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<h1><a href="/" title="Derek Sivers">Derek Sivers</a></h1>
<div class="blogparent"><a href="/blog">Articles</a>:</div>
After reading the book “<a href="/book/ArtOfLearning">The Art of Learning</a>”, I was thinking of mastery : committing yourself to years of achieving mastery of one single thing.
My first thought was computer programming, but that didn’t feel fulfilling enough.
I enjoy it, but only as a means to a different goal.
Then I realized I could really commit myself to a lifetime mastery of entrepreneurship.
It satisfies me on every level — much more for personal and altruistic reasons than financial.
But what the hell is mastery of entrepreneurship?
Starting one successful company?
Or is it something else entirely?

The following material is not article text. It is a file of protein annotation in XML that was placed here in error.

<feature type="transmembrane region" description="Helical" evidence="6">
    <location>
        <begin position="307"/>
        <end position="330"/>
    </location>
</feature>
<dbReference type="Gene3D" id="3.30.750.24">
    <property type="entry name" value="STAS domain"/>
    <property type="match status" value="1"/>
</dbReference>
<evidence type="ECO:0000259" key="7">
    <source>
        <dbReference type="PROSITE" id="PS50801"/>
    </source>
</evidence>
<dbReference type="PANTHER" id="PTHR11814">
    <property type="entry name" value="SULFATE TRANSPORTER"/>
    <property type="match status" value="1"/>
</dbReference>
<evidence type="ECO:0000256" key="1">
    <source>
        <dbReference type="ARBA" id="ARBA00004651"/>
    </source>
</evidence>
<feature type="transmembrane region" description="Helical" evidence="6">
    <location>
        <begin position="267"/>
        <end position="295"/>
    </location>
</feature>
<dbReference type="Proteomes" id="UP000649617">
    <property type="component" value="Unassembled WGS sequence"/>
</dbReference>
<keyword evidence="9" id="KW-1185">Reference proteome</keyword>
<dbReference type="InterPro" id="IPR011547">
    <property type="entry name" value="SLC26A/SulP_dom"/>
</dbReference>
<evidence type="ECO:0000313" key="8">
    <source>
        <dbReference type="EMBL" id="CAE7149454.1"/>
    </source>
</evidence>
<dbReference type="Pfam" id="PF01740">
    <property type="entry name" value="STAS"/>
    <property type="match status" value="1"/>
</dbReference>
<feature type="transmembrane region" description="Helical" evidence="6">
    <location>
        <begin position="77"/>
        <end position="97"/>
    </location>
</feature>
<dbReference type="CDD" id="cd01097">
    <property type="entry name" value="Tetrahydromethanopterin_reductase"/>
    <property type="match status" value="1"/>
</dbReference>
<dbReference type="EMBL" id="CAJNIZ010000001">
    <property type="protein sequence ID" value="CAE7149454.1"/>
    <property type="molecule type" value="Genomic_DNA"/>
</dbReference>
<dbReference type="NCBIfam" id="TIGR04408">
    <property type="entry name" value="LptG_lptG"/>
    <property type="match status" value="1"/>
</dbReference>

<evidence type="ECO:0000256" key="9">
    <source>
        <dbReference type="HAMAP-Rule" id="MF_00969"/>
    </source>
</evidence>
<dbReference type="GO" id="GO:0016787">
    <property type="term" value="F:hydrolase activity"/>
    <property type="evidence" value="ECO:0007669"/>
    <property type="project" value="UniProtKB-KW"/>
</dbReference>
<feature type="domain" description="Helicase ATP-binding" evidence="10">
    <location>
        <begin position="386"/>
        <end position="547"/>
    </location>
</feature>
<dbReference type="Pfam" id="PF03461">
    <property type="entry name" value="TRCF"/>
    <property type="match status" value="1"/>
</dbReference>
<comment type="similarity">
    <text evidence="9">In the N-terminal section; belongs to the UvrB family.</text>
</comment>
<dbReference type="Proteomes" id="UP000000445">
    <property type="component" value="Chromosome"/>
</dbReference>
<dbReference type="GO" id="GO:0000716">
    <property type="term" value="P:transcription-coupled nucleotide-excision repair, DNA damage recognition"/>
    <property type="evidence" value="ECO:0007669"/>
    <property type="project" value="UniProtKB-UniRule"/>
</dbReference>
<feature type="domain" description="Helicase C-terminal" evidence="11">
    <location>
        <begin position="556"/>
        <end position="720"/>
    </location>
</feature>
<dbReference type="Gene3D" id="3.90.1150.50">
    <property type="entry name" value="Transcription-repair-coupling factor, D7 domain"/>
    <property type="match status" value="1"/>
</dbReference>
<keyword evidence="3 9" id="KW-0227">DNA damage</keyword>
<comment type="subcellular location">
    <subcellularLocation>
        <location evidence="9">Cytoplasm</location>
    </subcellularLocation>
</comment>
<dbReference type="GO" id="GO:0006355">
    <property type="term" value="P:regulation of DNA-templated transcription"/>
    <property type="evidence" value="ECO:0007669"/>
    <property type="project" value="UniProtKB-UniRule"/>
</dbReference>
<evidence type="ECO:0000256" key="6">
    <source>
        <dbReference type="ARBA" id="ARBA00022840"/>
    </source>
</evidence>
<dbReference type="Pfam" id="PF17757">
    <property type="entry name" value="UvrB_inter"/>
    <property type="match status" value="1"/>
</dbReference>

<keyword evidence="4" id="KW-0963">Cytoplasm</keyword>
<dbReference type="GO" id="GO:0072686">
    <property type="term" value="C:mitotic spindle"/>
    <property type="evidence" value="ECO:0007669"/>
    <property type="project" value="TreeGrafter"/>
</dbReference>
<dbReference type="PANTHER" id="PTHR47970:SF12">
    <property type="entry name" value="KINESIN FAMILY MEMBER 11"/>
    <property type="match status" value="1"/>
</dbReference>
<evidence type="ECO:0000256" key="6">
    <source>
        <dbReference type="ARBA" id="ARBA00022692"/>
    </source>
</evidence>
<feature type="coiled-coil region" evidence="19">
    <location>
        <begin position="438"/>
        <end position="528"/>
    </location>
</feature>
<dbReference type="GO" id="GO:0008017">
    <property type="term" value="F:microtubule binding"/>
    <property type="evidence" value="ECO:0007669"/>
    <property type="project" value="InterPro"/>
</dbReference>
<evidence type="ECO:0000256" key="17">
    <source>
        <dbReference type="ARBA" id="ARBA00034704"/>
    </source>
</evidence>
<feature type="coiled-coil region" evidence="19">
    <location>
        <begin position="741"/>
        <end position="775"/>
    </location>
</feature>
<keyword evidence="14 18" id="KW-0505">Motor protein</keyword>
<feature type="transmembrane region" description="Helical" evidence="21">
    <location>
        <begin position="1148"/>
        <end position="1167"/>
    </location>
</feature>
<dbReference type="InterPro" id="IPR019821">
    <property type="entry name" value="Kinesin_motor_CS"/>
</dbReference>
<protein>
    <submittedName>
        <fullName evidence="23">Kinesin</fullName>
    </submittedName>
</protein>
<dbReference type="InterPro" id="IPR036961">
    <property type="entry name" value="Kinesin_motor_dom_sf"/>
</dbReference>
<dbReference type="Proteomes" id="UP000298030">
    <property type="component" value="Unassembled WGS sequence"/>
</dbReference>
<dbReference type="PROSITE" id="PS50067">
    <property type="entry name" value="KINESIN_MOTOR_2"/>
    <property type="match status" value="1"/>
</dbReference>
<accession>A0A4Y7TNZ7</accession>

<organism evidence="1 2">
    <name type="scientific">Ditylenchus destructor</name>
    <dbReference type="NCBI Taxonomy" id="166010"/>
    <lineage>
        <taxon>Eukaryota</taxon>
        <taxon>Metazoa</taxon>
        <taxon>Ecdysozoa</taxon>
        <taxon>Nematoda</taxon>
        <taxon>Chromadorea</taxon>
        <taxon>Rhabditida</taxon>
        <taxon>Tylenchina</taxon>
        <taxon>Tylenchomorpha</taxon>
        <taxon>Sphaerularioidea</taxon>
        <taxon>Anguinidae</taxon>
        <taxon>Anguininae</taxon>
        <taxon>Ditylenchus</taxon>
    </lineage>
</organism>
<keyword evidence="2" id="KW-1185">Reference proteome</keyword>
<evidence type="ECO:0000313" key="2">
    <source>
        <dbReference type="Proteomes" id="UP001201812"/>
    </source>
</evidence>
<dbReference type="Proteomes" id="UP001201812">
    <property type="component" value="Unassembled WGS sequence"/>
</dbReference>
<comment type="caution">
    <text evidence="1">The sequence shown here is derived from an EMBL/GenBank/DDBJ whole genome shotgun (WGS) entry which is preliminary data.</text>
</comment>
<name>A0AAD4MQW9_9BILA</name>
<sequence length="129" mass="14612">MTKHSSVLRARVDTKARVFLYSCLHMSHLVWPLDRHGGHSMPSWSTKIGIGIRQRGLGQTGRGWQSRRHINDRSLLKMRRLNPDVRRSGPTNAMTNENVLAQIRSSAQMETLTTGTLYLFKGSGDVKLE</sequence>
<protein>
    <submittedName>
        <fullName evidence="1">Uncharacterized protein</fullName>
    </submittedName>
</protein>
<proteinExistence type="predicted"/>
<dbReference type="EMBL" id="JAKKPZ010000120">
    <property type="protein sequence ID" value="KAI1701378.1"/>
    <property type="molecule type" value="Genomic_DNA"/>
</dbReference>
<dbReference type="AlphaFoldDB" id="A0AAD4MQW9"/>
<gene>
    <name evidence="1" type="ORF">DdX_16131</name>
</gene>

There’s no championship and no finish line.
If entrepreneurship is about creating a new company, then mastering it means focusing just on starting the company and getting it profitable, but not getting involved with ongoing management, since management is a different skill.
Once a company is profitable, the focused entrepreneur should then start a new company.
The Art of Learning talks a lot about mastering the simple skills one at a time.
In his chess examples, he would spend weeks competing with his teacher with only two pieces on the board, to thoroughly understand strategy with just those two pieces.
In his Tai Chi examples, he would spend hours a day for days or weeks on end, just doing one simple arm extension.
But what are the building block ingredients to entrepreneurship?
Coming up with ideas?
Turning rough ideas into a specific plan?
Turning plans into a working system and specific goals?
Working with people to ensure those goals are met?
Sorry I’m all questions and no answers today, but I’m really curious to hear your thoughts.
<img alt="" src="/images/art-of-learning.jpg">
© 2008 <a href="https://sive.rs/">Derek Sivers</a>.
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